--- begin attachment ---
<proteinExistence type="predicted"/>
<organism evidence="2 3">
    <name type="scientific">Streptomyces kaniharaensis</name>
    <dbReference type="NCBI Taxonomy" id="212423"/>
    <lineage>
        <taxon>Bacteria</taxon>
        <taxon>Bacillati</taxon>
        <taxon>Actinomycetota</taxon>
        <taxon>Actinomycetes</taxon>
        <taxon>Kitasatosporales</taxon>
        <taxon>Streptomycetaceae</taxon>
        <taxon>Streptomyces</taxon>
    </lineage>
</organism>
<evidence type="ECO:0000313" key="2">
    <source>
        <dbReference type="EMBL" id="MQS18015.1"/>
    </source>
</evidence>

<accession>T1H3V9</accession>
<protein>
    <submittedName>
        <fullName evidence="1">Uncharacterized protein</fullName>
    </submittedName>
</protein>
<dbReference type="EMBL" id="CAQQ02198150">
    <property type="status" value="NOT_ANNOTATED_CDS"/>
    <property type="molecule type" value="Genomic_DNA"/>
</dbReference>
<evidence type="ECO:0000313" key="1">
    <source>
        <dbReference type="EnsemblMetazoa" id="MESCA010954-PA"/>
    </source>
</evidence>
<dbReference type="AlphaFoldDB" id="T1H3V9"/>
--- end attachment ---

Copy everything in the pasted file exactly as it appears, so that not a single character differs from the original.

<proteinExistence type="predicted"/>
<organism evidence="2 3">
    <name type="scientific">Streptomyces kaniharaensis</name>
    <dbReference type="NCBI Taxonomy" id="212423"/>
    <lineage>
        <taxon>Bacteria</taxon>
        <taxon>Bacillati</taxon>
        <taxon>Actinomycetota</taxon>
        <taxon>Actinomycetes</taxon>
        <taxon>Kitasatosporales</taxon>
        <taxon>Streptomycetaceae</taxon>
        <taxon>Streptomyces</taxon>
    </lineage>
</organism>
<evidence type="ECO:0000313" key="2">
    <source>
        <dbReference type="EMBL" id="MQS18015.1"/>
    </source>
</evidence>

<accession>T1H3V9</accession>
<protein>
    <submittedName>
        <fullName evidence="1">Uncharacterized protein</fullName>
    </submittedName>
</protein>
<dbReference type="EMBL" id="CAQQ02198150">
    <property type="status" value="NOT_ANNOTATED_CDS"/>
    <property type="molecule type" value="Genomic_DNA"/>
</dbReference>
<evidence type="ECO:0000313" key="1">
    <source>
        <dbReference type="EnsemblMetazoa" id="MESCA010954-PA"/>
    </source>
</evidence>
<dbReference type="AlphaFoldDB" id="T1H3V9"/>